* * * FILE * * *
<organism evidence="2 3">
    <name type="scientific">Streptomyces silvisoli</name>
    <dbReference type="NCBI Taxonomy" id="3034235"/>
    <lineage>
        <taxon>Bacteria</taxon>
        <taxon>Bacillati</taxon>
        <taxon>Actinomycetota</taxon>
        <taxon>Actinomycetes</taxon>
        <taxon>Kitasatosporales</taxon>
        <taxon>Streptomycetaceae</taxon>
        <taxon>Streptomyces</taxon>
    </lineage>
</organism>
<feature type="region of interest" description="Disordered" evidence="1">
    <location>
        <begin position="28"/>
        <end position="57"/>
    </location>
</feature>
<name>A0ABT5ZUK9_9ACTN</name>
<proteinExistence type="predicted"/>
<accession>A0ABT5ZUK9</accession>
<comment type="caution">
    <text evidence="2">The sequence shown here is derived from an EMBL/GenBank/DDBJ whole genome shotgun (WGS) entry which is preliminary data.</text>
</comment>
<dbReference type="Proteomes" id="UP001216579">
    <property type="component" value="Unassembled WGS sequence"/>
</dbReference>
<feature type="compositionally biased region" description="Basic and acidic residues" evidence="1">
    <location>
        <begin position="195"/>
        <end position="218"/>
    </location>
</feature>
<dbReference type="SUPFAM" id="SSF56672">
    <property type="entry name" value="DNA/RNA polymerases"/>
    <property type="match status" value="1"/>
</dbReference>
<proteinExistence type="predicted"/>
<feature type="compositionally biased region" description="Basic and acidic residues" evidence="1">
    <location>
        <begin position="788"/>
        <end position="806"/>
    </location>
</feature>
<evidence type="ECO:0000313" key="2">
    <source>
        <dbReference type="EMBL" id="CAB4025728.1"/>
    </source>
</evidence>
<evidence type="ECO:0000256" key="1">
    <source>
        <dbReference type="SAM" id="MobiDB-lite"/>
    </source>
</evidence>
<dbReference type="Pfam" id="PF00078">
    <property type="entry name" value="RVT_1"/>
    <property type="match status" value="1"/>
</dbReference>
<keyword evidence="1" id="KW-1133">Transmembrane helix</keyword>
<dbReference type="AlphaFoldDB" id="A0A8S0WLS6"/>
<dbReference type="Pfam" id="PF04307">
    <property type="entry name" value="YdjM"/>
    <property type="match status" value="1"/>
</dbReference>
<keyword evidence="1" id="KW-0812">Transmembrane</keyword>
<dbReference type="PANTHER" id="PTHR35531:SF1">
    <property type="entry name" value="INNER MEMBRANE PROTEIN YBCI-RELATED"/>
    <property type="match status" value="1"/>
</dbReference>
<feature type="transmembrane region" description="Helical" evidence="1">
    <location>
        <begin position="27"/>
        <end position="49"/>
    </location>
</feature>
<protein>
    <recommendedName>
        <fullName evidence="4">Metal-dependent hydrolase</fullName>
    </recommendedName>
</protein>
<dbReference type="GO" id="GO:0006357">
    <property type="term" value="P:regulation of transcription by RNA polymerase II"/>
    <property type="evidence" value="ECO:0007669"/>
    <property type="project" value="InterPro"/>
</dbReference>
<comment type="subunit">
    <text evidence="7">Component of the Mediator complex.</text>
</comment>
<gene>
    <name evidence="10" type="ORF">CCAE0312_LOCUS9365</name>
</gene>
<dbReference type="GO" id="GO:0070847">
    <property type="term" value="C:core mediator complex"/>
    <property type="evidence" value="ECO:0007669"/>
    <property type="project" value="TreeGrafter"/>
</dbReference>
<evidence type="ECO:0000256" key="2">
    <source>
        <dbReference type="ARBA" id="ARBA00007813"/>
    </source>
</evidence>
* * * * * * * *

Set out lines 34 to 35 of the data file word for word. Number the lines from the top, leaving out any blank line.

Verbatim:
</feature>
<dbReference type="SUPFAM" id="SSF56672">